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Friday, 21 August 2015

Animals in the Zoo, Henry Moore.

For a sensitive portrayal of the great mammals we love at the Zoo, look no further than the work of the great twentieth-century sculptor Henry Moore. The animals convey the animation and character we know and love, when on display I could swear I have seen the Jaguar blink!

Tuesday, 18 August 2015

Upcoming Exhibition: Journey of Manga

Journey of Manga

Exhibition Dates: 2nd October - 23rd October

Private View: 1st October 6-8pm

Entry: Free Admission 

Opening Times: Monday - Friday 9.30 – 6pm, Saturday 10 – 4pm.

The opening of Japan following the military expedition of the USA's Commodore Perry in 1853, gave rise to an international market dealing in the country’s wealth of material and visual culture. In the proceeding years trade links between Japan, Europe and America were firmly established with Japanese wares being exhibited widely at a number of international fairs, a phenomenon that peaked in the European and American ‘Japonisme’ craze of the 1870s. The demand for things Japanese is one that, even today, does not seem to have diminished.

In the present selling exhibition, a comprehensive selection of woodblock prints from the last two hundred years will be displayed alongside contemporary ‘manga’ works. The term manga is largely used to refer to contemporary works of animation from production studios, however, it has a long and varied history in the visual culture of Japan, and some may argue it has roots in antiquity.

In early 19th Century Japan, manga fed the aspiration to collect and own. Conspicuous consumption in urban life was a growing trend with an increasing number of merchants in the cities. Manga, or 'comics' in translation, were originally in book format, or sequential multi-colour woodblock prints collected and bound; manga were picture books for adults based on various themes or subjects, both fiction and non-fiction, secular and sacred. The market for collecting manga in late 19th Century Europe and America was not dissimilar, though by this period, prints made in Japan were understood to be of value to western audiences.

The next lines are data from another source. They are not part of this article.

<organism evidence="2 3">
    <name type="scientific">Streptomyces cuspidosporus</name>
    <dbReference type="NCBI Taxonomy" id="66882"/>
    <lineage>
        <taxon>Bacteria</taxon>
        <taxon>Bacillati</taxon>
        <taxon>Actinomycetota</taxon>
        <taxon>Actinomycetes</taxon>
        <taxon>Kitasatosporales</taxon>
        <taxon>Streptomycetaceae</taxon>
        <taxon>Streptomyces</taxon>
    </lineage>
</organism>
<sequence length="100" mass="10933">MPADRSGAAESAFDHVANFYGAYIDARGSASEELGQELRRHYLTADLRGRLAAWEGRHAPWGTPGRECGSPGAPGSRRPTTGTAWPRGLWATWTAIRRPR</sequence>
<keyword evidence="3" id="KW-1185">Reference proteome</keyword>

The text located in and around the imagery, as seen in Yoshitora Utagawa’s  depiction of Samurai Oribe Yasubei Minamoto no Takeyasu, was integral to its interpretation. In most cases text was weaved into the visual concept. Therefore, the knowledge and education needed to determine meaning demanded an elite audience, unlike the popularized contemporary manga of today. The exhibition commences with a vibrant work from c.1815 by Tokokuni III (1786-1864), depicting the hero Tsuna fighting the apparition of the Ibaraki demon. The character is engaged in battle holding a warrior posture. His multifaceted dress describes a weight while the space around him creates a fluidity of motion, while the character seems suspended in animation, caught in a net of bold black line. It is easy to see how these prints were known as ukiyo-e, or ‘pictures of a floating world’.
A work by one of the of most well-known masters of the genre, from a later period, Toyonobu Utagawa (active 1859-1886), is a depiction of the  warrior Nitta Yoshisada, head of the Nitta Clan,  engaged in a battle running amidst the fury of archery fire. It is a scene from the Taiheiki, a fourteenth-century epic; a primary source for the revisualising of the epic battles of earlier centuries; emphasizing the antiquity of manga and its sources. The dyptych or polyptych composition is highly typical in manga, with the narrative cycle being told across several prints. However, this does not mean that the prints fair badly when viewed in isolation of other parts of the narrative. The individual prints are dynamic and ensure the viewer is critically engaged yet anticipatory of further scenes; the ideal premise for the formation of collections.

The development of animé is a logical conclusion of the epic narratives of earlier manga, and the production studios pursue cinematic qualities present in the genre. The work of writer and director, Hayao Miyazaki, in his My Neighbour Totoro, demonstrates the twentieth-century extension of manga’s visual language in Japanese culture. The fracture of narrative scenes, as a product of Studio Ghibli’s storyboard format, are especially useful in understanding the intention of prints from earlier periods, whereby separate parts cumulatively relate to the whole.

Press Contact: Roisin O’Connor


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